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Coworkers and unwanted advice

787 Views 6 Replies 7 Participants Last post by  LiamnEmma
How do you deal with coworkers who give you unwanted advice? When I had my dd, everyone asked if I was returning to work in the fall (I teach). I said "yes". No one seemed to get their knickers in a knot about it. I felt after my maternity leave was up that I really wanted to stay home, but our finances just wouldn't allow it. I went back and things worked themselves out and we were doing just fine.

Then I got pregnant with the twins and everyone was asking if I was going to return and I answered with "yes" once again. This time I have collegues who don't even talk to me much telling me I'm making a mistake. That I shouldn't come back until the boys are at least 1 year. Well, heck, who the heck made you the keeper of MY finances? I mean, seriously, it's been a strain for us for me to be able to stay home from mid-December (when I was put on modified bedrest) to the end of August when I'll return to work. We're at the point where our savings have been drained and we're living paycheck to paycheck. My dh does fine financially, but I'll be making more $ than he does this year, and there's no way we can afford for me NOT to go back. I get stressed even thinking about not having money in savings, let alone the fact that we DON'T have anything in savings.

What do you say to them? I try to be polite, but honestly, it's getting on my last nerves.
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I always reply with "it's what's best for our family". That lets them know that you are serious and usually ends the conversation.
I second Garrettsmommy's suggested response. It's honest, straightforward and polite, but let's them know it's offlimits for further discussion. After all, it's none of their business and they shouldn't impose their opinions on your personal decisions. You're the only ones who knows what's best for you and your family. Big hugs to you!!
I could go on and on with all the awful things I've had coworkers say to me.

The best was a fellow coworker who had just had a baby, and I asked what his wife was doing - staying home/going back to work, whether he was going to take some time off, etc ( My employer has VERY generous programs for both men and women and it's not unusual for many men to take extended periods of time off for babies ). He said no way... his wife worked in a day care once and she knew what went on there and no way would she be a parent that would put her child in a day care.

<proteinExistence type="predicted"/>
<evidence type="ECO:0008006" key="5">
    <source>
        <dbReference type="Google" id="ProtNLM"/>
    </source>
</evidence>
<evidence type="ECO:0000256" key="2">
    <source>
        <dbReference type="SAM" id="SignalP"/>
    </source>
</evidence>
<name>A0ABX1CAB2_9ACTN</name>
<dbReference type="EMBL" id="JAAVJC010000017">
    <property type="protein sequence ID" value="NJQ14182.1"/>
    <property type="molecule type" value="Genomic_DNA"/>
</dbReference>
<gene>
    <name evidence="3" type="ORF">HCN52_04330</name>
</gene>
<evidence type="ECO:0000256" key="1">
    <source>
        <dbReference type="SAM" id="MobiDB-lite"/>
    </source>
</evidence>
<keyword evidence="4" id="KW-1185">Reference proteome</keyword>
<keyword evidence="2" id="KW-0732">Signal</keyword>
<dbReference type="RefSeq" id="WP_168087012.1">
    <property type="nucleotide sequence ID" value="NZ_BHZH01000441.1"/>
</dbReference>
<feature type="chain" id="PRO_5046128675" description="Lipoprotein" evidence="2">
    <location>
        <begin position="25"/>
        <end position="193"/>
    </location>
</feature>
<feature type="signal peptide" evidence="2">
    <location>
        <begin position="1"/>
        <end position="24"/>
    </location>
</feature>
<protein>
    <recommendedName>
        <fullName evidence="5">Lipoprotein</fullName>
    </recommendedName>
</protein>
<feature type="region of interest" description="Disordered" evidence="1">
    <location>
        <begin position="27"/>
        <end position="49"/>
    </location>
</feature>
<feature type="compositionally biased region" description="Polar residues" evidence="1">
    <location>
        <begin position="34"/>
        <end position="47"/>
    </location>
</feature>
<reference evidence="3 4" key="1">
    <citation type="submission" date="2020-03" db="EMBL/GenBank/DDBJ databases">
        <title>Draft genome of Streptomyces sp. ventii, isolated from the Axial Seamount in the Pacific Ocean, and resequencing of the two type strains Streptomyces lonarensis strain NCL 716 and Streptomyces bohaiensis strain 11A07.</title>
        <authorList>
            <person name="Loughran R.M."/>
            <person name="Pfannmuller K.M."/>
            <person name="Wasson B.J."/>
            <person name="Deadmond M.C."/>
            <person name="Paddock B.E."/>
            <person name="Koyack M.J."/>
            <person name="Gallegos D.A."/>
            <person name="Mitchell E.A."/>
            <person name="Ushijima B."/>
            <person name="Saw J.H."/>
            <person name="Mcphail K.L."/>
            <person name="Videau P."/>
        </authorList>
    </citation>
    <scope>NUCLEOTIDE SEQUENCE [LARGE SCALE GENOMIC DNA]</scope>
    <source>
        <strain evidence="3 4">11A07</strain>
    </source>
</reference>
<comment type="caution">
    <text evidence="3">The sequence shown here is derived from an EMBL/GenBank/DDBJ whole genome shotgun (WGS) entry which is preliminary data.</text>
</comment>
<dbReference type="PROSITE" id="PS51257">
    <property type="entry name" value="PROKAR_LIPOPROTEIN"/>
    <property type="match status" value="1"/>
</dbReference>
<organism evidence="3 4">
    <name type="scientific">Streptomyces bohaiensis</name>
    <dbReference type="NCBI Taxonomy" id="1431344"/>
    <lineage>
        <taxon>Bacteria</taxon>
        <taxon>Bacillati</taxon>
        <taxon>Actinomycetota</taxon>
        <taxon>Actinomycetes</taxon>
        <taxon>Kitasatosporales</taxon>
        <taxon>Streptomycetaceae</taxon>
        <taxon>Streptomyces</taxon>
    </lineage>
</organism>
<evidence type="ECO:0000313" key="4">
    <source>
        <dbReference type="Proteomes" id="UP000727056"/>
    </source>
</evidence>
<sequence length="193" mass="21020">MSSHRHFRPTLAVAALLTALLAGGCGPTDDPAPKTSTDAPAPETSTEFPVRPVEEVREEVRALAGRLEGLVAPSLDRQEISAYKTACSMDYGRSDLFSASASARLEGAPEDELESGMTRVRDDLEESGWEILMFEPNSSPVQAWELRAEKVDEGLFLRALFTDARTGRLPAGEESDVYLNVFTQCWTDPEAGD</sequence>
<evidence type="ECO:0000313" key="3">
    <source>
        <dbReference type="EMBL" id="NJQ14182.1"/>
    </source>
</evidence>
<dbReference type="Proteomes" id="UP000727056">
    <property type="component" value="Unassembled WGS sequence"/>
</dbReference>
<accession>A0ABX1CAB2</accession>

As I write this, it still doesn't seem to come off as nasty and pointed as he said it... just one example.. I have many.

I just sit there and nod and smile tne biggest most obviously fake smile and imagine letting myself go crazy on the stupid person.

Unfortunately there's not much else you can do... I now try to avoid any conversations that can even bring uip my status as a workin' mama (except of course around those few trusted individuals who I call friends) so that in no way do I give anyone an excuse to say something stupid. Of course it still happens but at least not as often.

I wish I could give you better advice but even after all this time I still haven't come up with anything brilliant for stupid people -- just do my darndest not to let them get under my skin.
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Well, my reply when anyone asked if I was returning to work (which frankly as a feminist I found insulting) was something to the effect of:

Well, you know that's really an interesting question: Can you tell me, what factors did you consider (if it was a man) or what factors did your husband take into account when you were deciding if HE would return to work? It completely flustered anyone asking :) I only used it twice - once to my boss, a male. Pretty much ended the conversation...

WOHM, BF, CD, sometime slinger and proud-of-it!
Smile, nod, and then come vent your frustrations to all of us!!!
hmmmmm, aren't all these people at work?
Actually, I kind of get it, because when people ask me about staying home (themselves) and they seem at all inclined, I urge them to go for it if they can possibly swing it...two key phrases there--inclined, and swing it. Probably because I would if I could swing it. But I'm the breadwinner baby and so are you. I'm always puzzled though by working people who tell you you should stay home. WTF? They're at work! I'd probably smile and say "yeah, that'd be nice, huh? Not going to happen." with a droll smile and shrug. But I'm snarky. The other advice is probably better.
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